"We still have some isolated incidents now because unfortunately, the mother of the imbecile is always pregnant. I can't be the spokesman for the whole peloton, certainly, but the goodwill to improve and do something more is certainly exceptional." - Vincenzo Nibali when tasked with answering some difficult questions surrounding his decision to race with the Astana team.
"Whether you like it or not, France is the centre of the cycling world. So one, you speak French because it’s the official language of the UCI, and two, you come and race on the French circuit." - Marc Madiot shares his thoughts on the state of cycling.
"At night you sit there in your room and you know that you have to go through it all over again the day after. Then it's onto the next race and it's the same scenario again and again and at night when it's just you and your thoughts and no one to talk with you lie there and you ask yourself 'what's wrong with you?" Andy Schleck on his injury problems in July of this year. Within three months he had retired from the sport due to a longstanding knee injury.
"Some of the media seems to have concerns about Steven [de Jongh] and his past and what that might mean for Tinkoff-Saxo and Alberto. I'll tell you what it means: nothing. Steven just one of our sports director, one of the key management in the team. I have met him only once and I know nothing about his past, therefore I can't talk about it. I didn't even know that he was former pro rider from the nineties. Should I know? Should I be concerned? Absolutely not. I don't overload my brain with the information that isn't important to me. To have a zero tolerance policy for the past is just PR and Marketing." - Oleg Tinkov writes a blog for Cyclingnews ahead of the Tour de France.
"I'm happy to learn that you are wondering." - Team Astana respond to an email from a Sky Sports reporter who had asked the following: "I was just wondering if the team had any statement to make regarding yesterday's UCI announcement that they were reviewing the WorldTour licence for next year?"
"You 'mustn't' nothing in your life. I don't 'must' nothing in the life, just die. It's important, yeah, but I have also a future in front of me." - Peter Sagan reacts after being asked if he felt that he must win a Classic during his career.
"It’s one thing to make a mistake or know what you’ve done but we figure that there’s a patch of oil or something. I think I had tears in my eyes before I even hit the floor. There aren’t really words for it. To race for seven hours and for that to happen on the last corner…. it’s poetry.” Dan Martin after Liège crash.
"I'm sure that there are still riders out there micro-dosing still and they're covering their tracks quite well but at some stage they will slip up." - Robin Parisotto on the lack of testing in Tenerife.
"Take Bradley Wiggins for example, and his claim that he thought Lance Armstrong was clean up until the reasoned decision. I do have a little sympathy for him. While he's not particularly bright or articulate, if you read between his curse words it's clear that he has insecurities resulting from the fact that despite all the measures he took to win the Tour he wasn't even the strongest rider." - Floyd Landis highlights what he sees as the contradictions and hypocrisy within the sport.
"If I was the carpenter, then he was the artist. He had all the panache in the world, all the panache you could fit into a small climber, and I, if I'm honest, I didn't have that." - Lance Armstrong on the ten year anniversary of Marco Pantani's death.
MC: I don't think Chris fully understood that (Vinokourov) had doped.
CF: No, I knew.
MC: Not fully.
Paul Kimmage's revealing interview for the Irish Independent with Chris Froome (Team Sky) and his wife Michelle Cound.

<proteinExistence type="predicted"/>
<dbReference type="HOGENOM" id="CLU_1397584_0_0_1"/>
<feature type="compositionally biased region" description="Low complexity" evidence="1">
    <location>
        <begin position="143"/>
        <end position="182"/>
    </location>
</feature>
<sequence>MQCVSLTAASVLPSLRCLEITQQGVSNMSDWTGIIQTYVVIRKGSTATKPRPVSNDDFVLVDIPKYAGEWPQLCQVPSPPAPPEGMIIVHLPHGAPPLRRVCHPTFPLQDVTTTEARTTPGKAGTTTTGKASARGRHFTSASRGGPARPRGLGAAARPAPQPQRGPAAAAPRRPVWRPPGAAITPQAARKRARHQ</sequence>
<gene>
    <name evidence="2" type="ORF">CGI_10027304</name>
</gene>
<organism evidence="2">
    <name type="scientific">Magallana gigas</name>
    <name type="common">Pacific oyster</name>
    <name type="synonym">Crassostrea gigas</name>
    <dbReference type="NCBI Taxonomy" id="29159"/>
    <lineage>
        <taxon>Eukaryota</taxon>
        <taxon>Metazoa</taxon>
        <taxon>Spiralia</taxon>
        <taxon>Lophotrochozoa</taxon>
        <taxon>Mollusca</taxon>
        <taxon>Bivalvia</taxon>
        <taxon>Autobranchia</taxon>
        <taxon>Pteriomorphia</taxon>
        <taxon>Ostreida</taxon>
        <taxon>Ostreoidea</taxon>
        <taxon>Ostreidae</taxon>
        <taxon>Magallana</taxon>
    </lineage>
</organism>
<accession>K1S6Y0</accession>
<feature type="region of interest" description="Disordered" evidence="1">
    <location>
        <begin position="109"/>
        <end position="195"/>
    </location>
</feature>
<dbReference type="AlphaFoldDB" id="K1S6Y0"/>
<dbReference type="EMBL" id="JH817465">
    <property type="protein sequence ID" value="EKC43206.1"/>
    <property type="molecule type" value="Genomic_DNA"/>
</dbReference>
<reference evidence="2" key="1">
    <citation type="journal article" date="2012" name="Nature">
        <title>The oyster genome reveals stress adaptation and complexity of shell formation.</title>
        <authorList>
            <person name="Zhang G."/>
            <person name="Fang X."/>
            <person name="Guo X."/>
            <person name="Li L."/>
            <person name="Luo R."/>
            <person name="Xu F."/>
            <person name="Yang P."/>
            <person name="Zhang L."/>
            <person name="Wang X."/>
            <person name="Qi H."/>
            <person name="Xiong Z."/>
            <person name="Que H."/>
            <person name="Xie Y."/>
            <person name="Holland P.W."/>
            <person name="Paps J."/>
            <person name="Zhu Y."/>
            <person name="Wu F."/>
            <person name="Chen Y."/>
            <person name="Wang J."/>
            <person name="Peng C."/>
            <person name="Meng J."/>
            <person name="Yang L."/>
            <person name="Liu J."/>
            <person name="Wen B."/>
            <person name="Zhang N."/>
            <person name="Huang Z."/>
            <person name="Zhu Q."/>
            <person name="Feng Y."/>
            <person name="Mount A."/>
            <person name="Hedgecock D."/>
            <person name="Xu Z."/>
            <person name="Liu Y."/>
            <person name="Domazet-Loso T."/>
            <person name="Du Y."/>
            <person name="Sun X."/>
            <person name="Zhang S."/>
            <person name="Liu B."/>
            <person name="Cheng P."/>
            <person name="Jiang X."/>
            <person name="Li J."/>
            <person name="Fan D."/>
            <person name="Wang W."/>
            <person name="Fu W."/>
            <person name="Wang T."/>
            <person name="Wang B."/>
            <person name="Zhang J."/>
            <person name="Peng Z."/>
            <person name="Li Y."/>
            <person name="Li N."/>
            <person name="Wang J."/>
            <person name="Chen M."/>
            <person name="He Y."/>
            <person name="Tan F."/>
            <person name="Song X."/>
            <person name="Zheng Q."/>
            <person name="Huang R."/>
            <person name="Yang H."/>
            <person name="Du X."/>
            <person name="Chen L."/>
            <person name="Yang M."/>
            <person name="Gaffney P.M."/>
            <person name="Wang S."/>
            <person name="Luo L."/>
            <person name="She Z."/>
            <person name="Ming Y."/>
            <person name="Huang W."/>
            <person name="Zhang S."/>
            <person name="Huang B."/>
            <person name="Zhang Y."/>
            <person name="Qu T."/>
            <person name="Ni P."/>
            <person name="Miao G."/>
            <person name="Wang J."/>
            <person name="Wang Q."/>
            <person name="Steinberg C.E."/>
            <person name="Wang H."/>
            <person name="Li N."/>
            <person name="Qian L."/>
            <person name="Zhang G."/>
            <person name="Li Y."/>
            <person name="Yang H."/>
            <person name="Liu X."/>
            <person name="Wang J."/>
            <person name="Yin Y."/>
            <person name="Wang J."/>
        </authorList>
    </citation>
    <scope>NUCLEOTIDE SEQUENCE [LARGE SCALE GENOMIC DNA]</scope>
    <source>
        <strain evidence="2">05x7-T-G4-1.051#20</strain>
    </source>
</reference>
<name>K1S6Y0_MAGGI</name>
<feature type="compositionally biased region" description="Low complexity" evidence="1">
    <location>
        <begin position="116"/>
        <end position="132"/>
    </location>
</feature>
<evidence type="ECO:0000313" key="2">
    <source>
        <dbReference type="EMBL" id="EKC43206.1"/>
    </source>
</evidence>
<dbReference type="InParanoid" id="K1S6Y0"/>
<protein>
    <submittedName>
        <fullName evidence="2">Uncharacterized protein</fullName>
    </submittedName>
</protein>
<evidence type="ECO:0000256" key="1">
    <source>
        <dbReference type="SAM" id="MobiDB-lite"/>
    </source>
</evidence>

"I was in Arenberg again today and it still feels like it did when I was twelve. I'm sure Cancellara and them feel the same although they might be too cool to admit it. But I don't mind admitting it." - Bradley Wiggins reveals his inner fan during a pre-Paris-Roubaix press conference.
"None of my team will answer the phone to me. I under-performed at the nationals. I'm now so scared about losing my Tour spot I can't sleep."
"For the record, I was going to be ready for the Tour, so sad my team didn't believe in me, after everything we've been through. Not cool." - David Millar takes to Twitter after being left out of the Garmin-Sharp Tour de France team. The wounds somewhat healed by the end of the season with Millar thanking the team management for their support during his time on the team."Thank you @dellisny and @vaughters for this whole experience."
"In the weeks before the Tour I sometimes dreamed I had a problem and I would ask myself if everything would be ruined. Then I'd wake up and see it wasn't true. Well this time, it's true." - Alberto Contador during a post-Tour de France interview. He crashed out of the Tour but came back to win the Vuelta a Espana.
"It was really just that my normal motorpacer was out of town. [Armstrong] lives a couple blocks down the road. He has a Vespa and some free time, so I just asked him. I was just like, 'Hey, can you spare an hour? People can think what they want, but I think the story is old enough now, and I think with all the other riders in his similar position, he's been punished enough. I don't think he's … I don't know. I'll stop there." - Tejay van Garderen on why Lance Armstrong motorpaced him this season.
"Really, I don't know if what they are saying is a joke. It makes me laugh, because in reality everyone present and everyone who watches on TV knows what really happened. It's not like I went down the Stelvio in a car or on a motorbike. I came down on a bike on the same roads everyone else came down." - Nairo Quintana looks to calm the situation after his ride on the descent of the Stelvio saw him take the race lead.
"The cobbles are going to be carnage. I hope not, but we've got to be ready for it." - Trek Factory Racing's Classic's specialist Fabian Cancellara said in an exclusive interview with Cyclingnews before the start of the Tour de France's cobbled stage 5.
"If Quintana, Froome, Nibali and Contador all agree to ride all three Grand Tours, I'll get Tinkoff Bank to put up €1 million. They can have €250,000 each as an extra incentive. I think it's a good idea." - Tinkoff-Saxo team owner Oleg Tinkov tries to entice riders to go for the Giro-Tour-Vuelta triple in 2015.
"I had a conference call with my body, my legs, my head and my motivation. We decided we could keep it up for one more year, but after this, leave us alone. I want to stick to my promise..." - Jens Voigt during his final season as a pro rider.
"I think the riders might chip in some money to pay for me to go away finally ..." - More from that man Jens Voigt.